Well no, apparently.
One happy family. Joaquin with his Mother Arlyn Phoenix and his Sister Summer Phoenix #JoaquinPhoenix
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Not if you push it deep down and use it to fuel your acting, I guess.
The pathos the audience feels for Arthur is due to his desire, right up until the end of the film, to just make people happy. This is the codependent identity his narc mother has created in him. Like all codependent identities though, it doesn’t function well for him in the real world away from the narcissistic delusions of his mother. Despite the abuse and the trauma he receives, he still wants to be a decent person and live in a decent world. He wants to be good. His complaint right up until the moment he shoots De Niro is that people aren’t decent. They lie. They make fun of others. They’re evil.
Arthur wants to live in a rules-based social order again. He wants to be able to operate in a moral world. He wants his Christian culture back, but is unable to make that change within himself due to the relentless barrage of abuse and trauma reality hits him with. Instead, he gives in to nihilism: “I don’t believe in anything”.
That’s not really true, and it’s what makes the Joker character so enigmatic. He does believe in decency and joy. He just can’t find it in the barren, unjust, materialistic society in Gotham. So he decides to burn it down.
In a sense, Arthur goes halfway to the truth and then stops. It’s true that the world, particularly the world of New York City for a middle-aged man with no money, is hell. The response though should not be to attempt to destroy it. The response is to look up, stop living for this world and start living for the next. That’s the only way to find healing. It healed me.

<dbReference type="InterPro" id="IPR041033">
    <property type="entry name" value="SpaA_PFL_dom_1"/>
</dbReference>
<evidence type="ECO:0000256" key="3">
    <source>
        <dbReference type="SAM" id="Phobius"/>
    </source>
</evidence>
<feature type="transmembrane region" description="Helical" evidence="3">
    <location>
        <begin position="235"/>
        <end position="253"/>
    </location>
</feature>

Revolutions are for Lucifer. The creators of this movie want to create a revolution because that is the nature of their god. We don’t need a revolution to fix our broken society. We need a resurrection.
We need to stop letting the type of men who created this movie create our world for us anymore. Tune out, turn on and drop out of the culture created by the utopian counterculture of the 60s revolution against Christian moral order. Remember who we are, and who our real Father is.
This movie is designed to activate everyone, and it achieves this not just by including scenes which will resonate with the far right (Arthur being beaten up by diversity hoodlums) and the far left (Arthur being beaten up by and then murdering Wall St jock jerks), but by being grittily realistic. Arthur’s mother is specifically indicated as having Narcissistic Personality Disorder; while sociopaths and psychopaths get more media oxygen in our culture, narcs are more prevalent and just as damaging to those around them, particularly children. By mid-movie it was apparent to me that Arthur had traits indicating Borderline Personality Disorder; he says to his social worker that, “My whole life I wasn’t sure I even existed”. Spectacular violence becomes his way to emotionally disregulate the social order, thus giving him a sense of identity which is otherwise absent. Classic BPD.
If you’ve ever been abused, neglected or damaged by abused, neglected or damaged people, you will see parts of yourself in Arthur and parts of them in his abusers. And that’s the point. The creators of this movie did a ton of research to ensure their anarcho-nihilist flick achieved max impact. They are the Joker.
Some men just want to see the world burn.